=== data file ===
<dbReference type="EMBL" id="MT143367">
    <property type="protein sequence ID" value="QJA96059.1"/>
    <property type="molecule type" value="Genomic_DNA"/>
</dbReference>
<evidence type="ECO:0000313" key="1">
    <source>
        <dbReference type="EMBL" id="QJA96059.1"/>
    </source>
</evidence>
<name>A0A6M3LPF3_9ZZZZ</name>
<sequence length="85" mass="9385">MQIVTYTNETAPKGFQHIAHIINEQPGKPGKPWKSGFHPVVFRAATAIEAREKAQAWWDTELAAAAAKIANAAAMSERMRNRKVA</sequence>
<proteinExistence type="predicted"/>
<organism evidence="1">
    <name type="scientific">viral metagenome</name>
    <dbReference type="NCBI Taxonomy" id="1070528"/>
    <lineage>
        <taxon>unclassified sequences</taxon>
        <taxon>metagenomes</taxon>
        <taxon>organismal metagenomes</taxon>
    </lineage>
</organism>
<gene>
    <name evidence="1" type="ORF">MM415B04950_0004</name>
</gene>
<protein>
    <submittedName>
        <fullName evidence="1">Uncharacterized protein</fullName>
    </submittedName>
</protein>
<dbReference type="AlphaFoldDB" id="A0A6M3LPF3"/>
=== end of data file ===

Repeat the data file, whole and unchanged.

<dbReference type="EMBL" id="MT143367">
    <property type="protein sequence ID" value="QJA96059.1"/>
    <property type="molecule type" value="Genomic_DNA"/>
</dbReference>
<evidence type="ECO:0000313" key="1">
    <source>
        <dbReference type="EMBL" id="QJA96059.1"/>
    </source>
</evidence>
<name>A0A6M3LPF3_9ZZZZ</name>
<sequence length="85" mass="9385">MQIVTYTNETAPKGFQHIAHIINEQPGKPGKPWKSGFHPVVFRAATAIEAREKAQAWWDTELAAAAAKIANAAAMSERMRNRKVA</sequence>
<proteinExistence type="predicted"/>
<organism evidence="1">
    <name type="scientific">viral metagenome</name>
    <dbReference type="NCBI Taxonomy" id="1070528"/>
    <lineage>
        <taxon>unclassified sequences</taxon>
        <taxon>metagenomes</taxon>
        <taxon>organismal metagenomes</taxon>
    </lineage>
</organism>
<gene>
    <name evidence="1" type="ORF">MM415B04950_0004</name>
</gene>
<protein>
    <submittedName>
        <fullName evidence="1">Uncharacterized protein</fullName>
    </submittedName>
</protein>
<dbReference type="AlphaFoldDB" id="A0A6M3LPF3"/>